Can GPS be used to detect deleterious progression in training volume among runners?

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ABSTRACT: There is a need to ascertain if an association exists between excessive progression in weekly volume and development of running related injuries. The purpose of this study was to investigate if GPS can be used to detect deleterious progression in weekly training volume among 60 novice runners included in a 10 week prospective study. All participants used GPS to quantify training volume while running. In case of injury participants attended a clinical examination. The thirteen runners sustaining injuries during follow-up, had a significantly higher weekly progression in total training volume in the week prior to the injury origin of 86 % [95 % CI: 12.9 to 159.9], p = 0.026 compared with other weeks. Although not significant, participants with injuries had an increase in weekly training volume of 31.6 % compared with a 22.1 % increase among the healthy. The error of the GPS measurements in open landscape, forest, and urban area of volume was ≤ 6.2 %. In conclusion, no clinically relevant the measurement errors of the GPS devices were found for training volume. Based on this, GPS has a potential to detect errors training volume which may be associated with development of running related injuries. Based on the results from current study, increases in weekly training progression may become deleterious at a weekly increase above 30 % which is more than the 10 % rule, currently used as guideline for correct progression in weekly volume by runners and coaches. Still, no clear evidence for safe progression of weekly volume exists. But is seems like some individuals may tolerate weekly progressions around 20 to 25 %, at least for a short period of time.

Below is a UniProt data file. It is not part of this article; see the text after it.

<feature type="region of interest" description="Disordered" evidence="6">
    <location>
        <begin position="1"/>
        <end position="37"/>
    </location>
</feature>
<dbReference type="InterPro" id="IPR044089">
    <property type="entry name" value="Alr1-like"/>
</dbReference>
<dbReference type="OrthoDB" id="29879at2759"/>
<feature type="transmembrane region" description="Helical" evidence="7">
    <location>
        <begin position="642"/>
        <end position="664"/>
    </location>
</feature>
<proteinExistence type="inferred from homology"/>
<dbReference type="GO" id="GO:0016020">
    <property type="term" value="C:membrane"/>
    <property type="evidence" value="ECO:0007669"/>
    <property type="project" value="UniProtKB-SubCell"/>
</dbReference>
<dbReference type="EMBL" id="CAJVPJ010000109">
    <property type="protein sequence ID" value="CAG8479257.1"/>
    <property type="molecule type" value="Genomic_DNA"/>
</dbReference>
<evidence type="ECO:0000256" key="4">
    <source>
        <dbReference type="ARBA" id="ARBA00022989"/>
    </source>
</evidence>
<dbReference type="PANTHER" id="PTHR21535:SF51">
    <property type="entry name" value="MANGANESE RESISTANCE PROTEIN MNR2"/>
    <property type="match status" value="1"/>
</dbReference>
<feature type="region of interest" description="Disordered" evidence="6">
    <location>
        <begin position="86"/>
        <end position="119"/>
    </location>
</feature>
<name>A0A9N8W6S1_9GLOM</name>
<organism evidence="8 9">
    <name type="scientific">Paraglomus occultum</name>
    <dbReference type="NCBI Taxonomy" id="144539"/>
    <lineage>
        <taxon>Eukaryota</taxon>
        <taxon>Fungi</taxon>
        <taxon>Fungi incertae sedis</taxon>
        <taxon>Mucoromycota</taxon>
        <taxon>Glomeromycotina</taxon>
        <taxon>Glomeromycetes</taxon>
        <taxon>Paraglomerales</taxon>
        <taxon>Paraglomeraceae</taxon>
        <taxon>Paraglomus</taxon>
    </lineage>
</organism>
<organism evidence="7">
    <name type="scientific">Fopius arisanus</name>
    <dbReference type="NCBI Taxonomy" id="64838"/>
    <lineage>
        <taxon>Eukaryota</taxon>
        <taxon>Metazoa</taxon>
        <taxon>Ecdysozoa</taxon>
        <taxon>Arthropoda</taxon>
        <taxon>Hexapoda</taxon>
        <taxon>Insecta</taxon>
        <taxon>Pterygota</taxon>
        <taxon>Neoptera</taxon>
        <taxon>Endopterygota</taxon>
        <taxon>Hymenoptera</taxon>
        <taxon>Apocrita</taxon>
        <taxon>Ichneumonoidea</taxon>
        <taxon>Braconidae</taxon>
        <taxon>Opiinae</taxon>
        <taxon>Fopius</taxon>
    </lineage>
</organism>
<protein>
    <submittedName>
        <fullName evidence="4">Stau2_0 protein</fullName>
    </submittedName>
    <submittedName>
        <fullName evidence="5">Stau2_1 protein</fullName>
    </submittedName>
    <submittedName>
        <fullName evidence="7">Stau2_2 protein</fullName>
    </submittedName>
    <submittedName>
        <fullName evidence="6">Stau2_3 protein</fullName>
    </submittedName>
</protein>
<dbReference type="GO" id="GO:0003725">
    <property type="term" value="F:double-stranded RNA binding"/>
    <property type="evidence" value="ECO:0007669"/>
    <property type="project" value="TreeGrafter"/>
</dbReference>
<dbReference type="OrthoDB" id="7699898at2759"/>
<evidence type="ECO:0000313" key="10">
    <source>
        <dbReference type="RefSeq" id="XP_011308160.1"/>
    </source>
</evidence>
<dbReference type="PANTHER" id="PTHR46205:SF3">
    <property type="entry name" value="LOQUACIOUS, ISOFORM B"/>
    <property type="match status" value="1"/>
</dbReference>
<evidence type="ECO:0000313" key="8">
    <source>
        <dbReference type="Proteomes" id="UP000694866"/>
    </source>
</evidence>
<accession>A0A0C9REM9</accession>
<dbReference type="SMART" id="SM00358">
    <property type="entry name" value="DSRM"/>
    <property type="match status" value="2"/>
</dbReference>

Original languageEnglish
JournalJournal of Strength and Conditioning Research
Pages (from-to)1471-8
Number of pages7
Publication statusPublished - Jun 2013

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